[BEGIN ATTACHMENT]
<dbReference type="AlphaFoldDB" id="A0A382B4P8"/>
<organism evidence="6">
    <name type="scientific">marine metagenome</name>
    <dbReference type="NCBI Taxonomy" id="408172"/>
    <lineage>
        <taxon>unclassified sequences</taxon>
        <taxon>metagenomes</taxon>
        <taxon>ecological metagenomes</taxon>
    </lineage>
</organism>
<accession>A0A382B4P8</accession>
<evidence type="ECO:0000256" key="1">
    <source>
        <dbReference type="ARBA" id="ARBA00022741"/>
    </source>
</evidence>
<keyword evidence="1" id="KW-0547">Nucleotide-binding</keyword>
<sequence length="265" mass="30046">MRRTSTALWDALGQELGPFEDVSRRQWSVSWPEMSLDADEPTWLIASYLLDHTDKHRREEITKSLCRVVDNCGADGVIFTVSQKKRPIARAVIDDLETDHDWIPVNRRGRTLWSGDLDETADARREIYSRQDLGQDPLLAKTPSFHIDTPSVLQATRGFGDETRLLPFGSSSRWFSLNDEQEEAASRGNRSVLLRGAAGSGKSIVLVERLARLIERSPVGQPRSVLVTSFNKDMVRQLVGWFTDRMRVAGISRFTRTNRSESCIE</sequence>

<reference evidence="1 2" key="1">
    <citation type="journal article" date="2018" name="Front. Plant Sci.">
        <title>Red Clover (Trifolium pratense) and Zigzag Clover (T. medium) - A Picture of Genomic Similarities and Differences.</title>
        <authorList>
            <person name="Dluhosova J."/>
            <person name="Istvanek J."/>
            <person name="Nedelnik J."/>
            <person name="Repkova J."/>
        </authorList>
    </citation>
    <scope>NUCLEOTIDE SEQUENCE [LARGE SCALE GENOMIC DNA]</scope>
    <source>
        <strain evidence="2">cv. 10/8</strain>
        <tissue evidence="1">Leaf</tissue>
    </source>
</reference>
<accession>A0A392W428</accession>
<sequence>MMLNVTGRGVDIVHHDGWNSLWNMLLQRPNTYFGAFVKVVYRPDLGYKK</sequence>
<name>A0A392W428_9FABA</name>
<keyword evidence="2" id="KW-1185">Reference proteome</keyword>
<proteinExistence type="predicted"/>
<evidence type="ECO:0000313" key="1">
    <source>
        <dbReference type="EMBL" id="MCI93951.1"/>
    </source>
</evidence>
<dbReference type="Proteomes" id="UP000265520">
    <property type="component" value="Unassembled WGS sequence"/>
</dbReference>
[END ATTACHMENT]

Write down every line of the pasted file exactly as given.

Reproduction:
<dbReference type="AlphaFoldDB" id="A0A382B4P8"/>
<organism evidence="6">
    <name type="scientific">marine metagenome</name>
    <dbReference type="NCBI Taxonomy" id="408172"/>
    <lineage>
        <taxon>unclassified sequences</taxon>
        <taxon>metagenomes</taxon>
        <taxon>ecological metagenomes</taxon>
    </lineage>
</organism>
<accession>A0A382B4P8</accession>
<evidence type="ECO:0000256" key="1">
    <source>
        <dbReference type="ARBA" id="ARBA00022741"/>
    </source>
</evidence>
<keyword evidence="1" id="KW-0547">Nucleotide-binding</keyword>
<sequence length="265" mass="30046">MRRTSTALWDALGQELGPFEDVSRRQWSVSWPEMSLDADEPTWLIASYLLDHTDKHRREEITKSLCRVVDNCGADGVIFTVSQKKRPIARAVIDDLETDHDWIPVNRRGRTLWSGDLDETADARREIYSRQDLGQDPLLAKTPSFHIDTPSVLQATRGFGDETRLLPFGSSSRWFSLNDEQEEAASRGNRSVLLRGAAGSGKSIVLVERLARLIERSPVGQPRSVLVTSFNKDMVRQLVGWFTDRMRVAGISRFTRTNRSESCIE</sequence>

<reference evidence="1 2" key="1">
    <citation type="journal article" date="2018" name="Front. Plant Sci.">
        <title>Red Clover (Trifolium pratense) and Zigzag Clover (T. medium) - A Picture of Genomic Similarities and Differences.</title>
        <authorList>
            <person name="Dluhosova J."/>
            <person name="Istvanek J."/>
            <person name="Nedelnik J."/>
            <person name="Repkova J."/>
        </authorList>
    </citation>
    <scope>NUCLEOTIDE SEQUENCE [LARGE SCALE GENOMIC DNA]</scope>
    <source>
        <strain evidence="2">cv. 10/8</strain>
        <tissue evidence="1">Leaf</tissue>
    </source>
</reference>
<accession>A0A392W428</accession>
<sequence>MMLNVTGRGVDIVHHDGWNSLWNMLLQRPNTYFGAFVKVVYRPDLGYKK</sequence>
<name>A0A392W428_9FABA</name>
<keyword evidence="2" id="KW-1185">Reference proteome</keyword>
<proteinExistence type="predicted"/>
<evidence type="ECO:0000313" key="1">
    <source>
        <dbReference type="EMBL" id="MCI93951.1"/>
    </source>
</evidence>
<dbReference type="Proteomes" id="UP000265520">
    <property type="component" value="Unassembled WGS sequence"/>
</dbReference>